The bald eagle has been the national emblem of the United States since 1782, when it was adopted as a symbol of freedom and its imagery was incorporated into the Great Seal. Its symbolic status helped people rally around it when it faced extinction in the mid twentieth century due to human encroachment and the pesticide DDT. In recent years, the bald eagle population has recovered, and it was taken off the endangered species list in 2007.
Similar to the role of national bird, Senator Mike Enzi (R) of Wyoming and Senator Tim Johnson (D) of South Dakota introduced a bill that would recognize the bison as America’s national mammal. Vast herds of American bison once roamed from Canada to Mexico. From a population that numbered in the millions, American bison dwindled to near extinction by the 1880s, driven there by American settlers.
Today, bison populations have started to recover. There are about half a million bison living today. However most of the bison live in commercial herds and carry genes from cattle. Only a few thousand bison are pure descendants of the vast herds that dominated the Great Plains centuries ago.
To urge your senator to co-sponsor the National Bison Legacy Act, which will help preserve this great species and honor it for its significant role in American history, visit Vote Bison and sign the petition.
To learn more about bison, see Animal Fact Guide’s article, American Bison.
Three of the eagles were famous because a webcam had been tracking their daily activities in their nest at a botanical garden. However, when their mother was killed after being struck by an airplane in April, webcam viewers became concerned for the chicks and alerted the wildlife rescuers. So the Wildlife Center of Virginia took the chicks into their care.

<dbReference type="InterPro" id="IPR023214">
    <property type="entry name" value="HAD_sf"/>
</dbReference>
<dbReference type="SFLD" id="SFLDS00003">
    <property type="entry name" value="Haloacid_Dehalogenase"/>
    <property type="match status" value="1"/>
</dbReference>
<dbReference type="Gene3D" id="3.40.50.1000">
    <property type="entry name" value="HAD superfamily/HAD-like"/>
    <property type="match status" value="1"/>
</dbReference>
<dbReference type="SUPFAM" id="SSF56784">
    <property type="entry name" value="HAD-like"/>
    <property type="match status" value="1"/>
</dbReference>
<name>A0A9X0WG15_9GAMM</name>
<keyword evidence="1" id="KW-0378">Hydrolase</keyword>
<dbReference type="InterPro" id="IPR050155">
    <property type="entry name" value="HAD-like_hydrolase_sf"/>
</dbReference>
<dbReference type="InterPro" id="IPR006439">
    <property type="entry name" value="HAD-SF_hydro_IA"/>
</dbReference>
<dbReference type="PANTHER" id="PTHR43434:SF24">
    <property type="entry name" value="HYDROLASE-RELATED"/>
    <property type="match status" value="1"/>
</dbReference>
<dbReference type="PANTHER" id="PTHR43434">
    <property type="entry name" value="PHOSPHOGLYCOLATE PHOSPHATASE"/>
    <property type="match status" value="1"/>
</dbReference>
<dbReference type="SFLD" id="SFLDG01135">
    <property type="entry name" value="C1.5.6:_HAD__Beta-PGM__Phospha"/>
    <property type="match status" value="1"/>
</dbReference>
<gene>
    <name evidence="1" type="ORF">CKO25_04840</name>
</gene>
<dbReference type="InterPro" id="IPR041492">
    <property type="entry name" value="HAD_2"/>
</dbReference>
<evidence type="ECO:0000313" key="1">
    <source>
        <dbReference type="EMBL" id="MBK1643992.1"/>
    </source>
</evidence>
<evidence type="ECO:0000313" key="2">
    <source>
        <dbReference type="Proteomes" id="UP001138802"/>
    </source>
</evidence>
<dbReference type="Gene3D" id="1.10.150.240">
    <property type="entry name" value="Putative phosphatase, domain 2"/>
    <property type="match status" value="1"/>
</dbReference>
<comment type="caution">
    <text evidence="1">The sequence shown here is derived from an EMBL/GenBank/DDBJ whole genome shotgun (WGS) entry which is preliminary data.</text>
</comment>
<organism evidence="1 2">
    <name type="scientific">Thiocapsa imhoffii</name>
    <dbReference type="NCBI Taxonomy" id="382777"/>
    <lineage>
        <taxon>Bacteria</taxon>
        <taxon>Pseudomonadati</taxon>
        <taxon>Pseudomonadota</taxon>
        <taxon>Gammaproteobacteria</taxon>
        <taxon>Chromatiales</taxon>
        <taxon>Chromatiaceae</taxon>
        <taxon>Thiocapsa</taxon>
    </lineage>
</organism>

The other two eaglets were rescued independently; one was found in a landfill with its wing caught in some netting, and the other was found in a field in an emaciated condition.
For more information about the eagles’ release, see:
The Philadeplia Zoo recently welcomed an eaglet. While the eaglet’s parents are unable to live in the wild, their baby will not be raised in the confines of the zoo. The Philadelphia Zoo and the Pennsylvania Game Commission worked together to bring the eaglet out of the zoo and back into the wild. The baby was placed in a nest with two other eaglets in an undisclosed location north of Philadelphia. This is the second time the zoo and game commission have placed a captive born eaglet in the wild.
Thousands of people have been watching Hancock Wildlife Foundation‘s live streaming video footage of a bald eagle’s nest on Vancouver Island, Canada to try to catch a glimpse of three eaglets hatching. The mother laid the eggs in early March. As the gestation period of a bald eagle is around 35-40 days, the eaglets are expected to hatch this week.
Stephen Colbert Jr., the most famous bald eagle in the world (named for the star of Comedy Central’s The Colbert Report), was caught on camera recently in Klamath Falls, Oregon by Jack Noller.
The eagle, now 2.5 years old, was the result of a breeding program at the San Francisco Zoo in California. Tagged A-46, Stephen Jr. has been recorded flying up from California to Canada and back down south.